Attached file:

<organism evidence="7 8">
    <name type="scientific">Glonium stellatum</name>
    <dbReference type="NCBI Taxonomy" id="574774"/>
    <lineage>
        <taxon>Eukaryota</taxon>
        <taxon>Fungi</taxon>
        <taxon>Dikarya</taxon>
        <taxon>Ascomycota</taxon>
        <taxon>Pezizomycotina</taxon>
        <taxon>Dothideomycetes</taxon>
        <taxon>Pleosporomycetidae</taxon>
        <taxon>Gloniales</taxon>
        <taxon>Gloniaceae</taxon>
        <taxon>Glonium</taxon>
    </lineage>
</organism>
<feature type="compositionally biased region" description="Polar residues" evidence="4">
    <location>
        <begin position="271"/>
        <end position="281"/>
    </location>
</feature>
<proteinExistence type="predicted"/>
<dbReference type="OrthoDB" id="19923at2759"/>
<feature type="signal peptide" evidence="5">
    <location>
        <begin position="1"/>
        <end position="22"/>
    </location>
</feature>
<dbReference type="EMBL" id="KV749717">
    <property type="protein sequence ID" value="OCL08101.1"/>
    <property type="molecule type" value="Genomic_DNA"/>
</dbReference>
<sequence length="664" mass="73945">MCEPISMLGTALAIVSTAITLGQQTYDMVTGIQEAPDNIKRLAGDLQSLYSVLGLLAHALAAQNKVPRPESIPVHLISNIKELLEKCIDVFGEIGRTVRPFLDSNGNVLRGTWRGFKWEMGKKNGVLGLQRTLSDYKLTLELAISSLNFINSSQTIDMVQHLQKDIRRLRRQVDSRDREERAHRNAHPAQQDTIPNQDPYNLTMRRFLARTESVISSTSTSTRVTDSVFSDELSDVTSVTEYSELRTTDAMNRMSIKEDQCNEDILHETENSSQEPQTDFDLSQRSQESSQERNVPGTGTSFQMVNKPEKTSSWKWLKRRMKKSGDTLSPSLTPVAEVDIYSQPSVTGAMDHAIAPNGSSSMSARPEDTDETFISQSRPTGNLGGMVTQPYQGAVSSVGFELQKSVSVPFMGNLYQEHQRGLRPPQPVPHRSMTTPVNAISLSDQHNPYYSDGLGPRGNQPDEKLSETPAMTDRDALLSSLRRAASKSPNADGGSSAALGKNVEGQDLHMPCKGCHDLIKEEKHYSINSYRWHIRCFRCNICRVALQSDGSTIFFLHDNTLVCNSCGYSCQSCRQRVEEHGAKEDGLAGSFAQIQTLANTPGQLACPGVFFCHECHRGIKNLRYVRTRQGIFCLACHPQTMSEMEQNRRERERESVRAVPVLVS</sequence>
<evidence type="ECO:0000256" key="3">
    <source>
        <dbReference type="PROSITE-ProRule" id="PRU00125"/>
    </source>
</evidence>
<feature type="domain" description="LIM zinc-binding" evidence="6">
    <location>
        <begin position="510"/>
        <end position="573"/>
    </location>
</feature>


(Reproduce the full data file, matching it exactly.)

<organism evidence="7 8">
    <name type="scientific">Glonium stellatum</name>
    <dbReference type="NCBI Taxonomy" id="574774"/>
    <lineage>
        <taxon>Eukaryota</taxon>
        <taxon>Fungi</taxon>
        <taxon>Dikarya</taxon>
        <taxon>Ascomycota</taxon>
        <taxon>Pezizomycotina</taxon>
        <taxon>Dothideomycetes</taxon>
        <taxon>Pleosporomycetidae</taxon>
        <taxon>Gloniales</taxon>
        <taxon>Gloniaceae</taxon>
        <taxon>Glonium</taxon>
    </lineage>
</organism>
<feature type="compositionally biased region" description="Polar residues" evidence="4">
    <location>
        <begin position="271"/>
        <end position="281"/>
    </location>
</feature>
<proteinExistence type="predicted"/>
<dbReference type="OrthoDB" id="19923at2759"/>
<feature type="signal peptide" evidence="5">
    <location>
        <begin position="1"/>
        <end position="22"/>
    </location>
</feature>
<dbReference type="EMBL" id="KV749717">
    <property type="protein sequence ID" value="OCL08101.1"/>
    <property type="molecule type" value="Genomic_DNA"/>
</dbReference>
<sequence length="664" mass="73945">MCEPISMLGTALAIVSTAITLGQQTYDMVTGIQEAPDNIKRLAGDLQSLYSVLGLLAHALAAQNKVPRPESIPVHLISNIKELLEKCIDVFGEIGRTVRPFLDSNGNVLRGTWRGFKWEMGKKNGVLGLQRTLSDYKLTLELAISSLNFINSSQTIDMVQHLQKDIRRLRRQVDSRDREERAHRNAHPAQQDTIPNQDPYNLTMRRFLARTESVISSTSTSTRVTDSVFSDELSDVTSVTEYSELRTTDAMNRMSIKEDQCNEDILHETENSSQEPQTDFDLSQRSQESSQERNVPGTGTSFQMVNKPEKTSSWKWLKRRMKKSGDTLSPSLTPVAEVDIYSQPSVTGAMDHAIAPNGSSSMSARPEDTDETFISQSRPTGNLGGMVTQPYQGAVSSVGFELQKSVSVPFMGNLYQEHQRGLRPPQPVPHRSMTTPVNAISLSDQHNPYYSDGLGPRGNQPDEKLSETPAMTDRDALLSSLRRAASKSPNADGGSSAALGKNVEGQDLHMPCKGCHDLIKEEKHYSINSYRWHIRCFRCNICRVALQSDGSTIFFLHDNTLVCNSCGYSCQSCRQRVEEHGAKEDGLAGSFAQIQTLANTPGQLACPGVFFCHECHRGIKNLRYVRTRQGIFCLACHPQTMSEMEQNRRERERESVRAVPVLVS</sequence>
<evidence type="ECO:0000256" key="3">
    <source>
        <dbReference type="PROSITE-ProRule" id="PRU00125"/>
    </source>
</evidence>
<feature type="domain" description="LIM zinc-binding" evidence="6">
    <location>
        <begin position="510"/>
        <end position="573"/>
    </location>
</feature>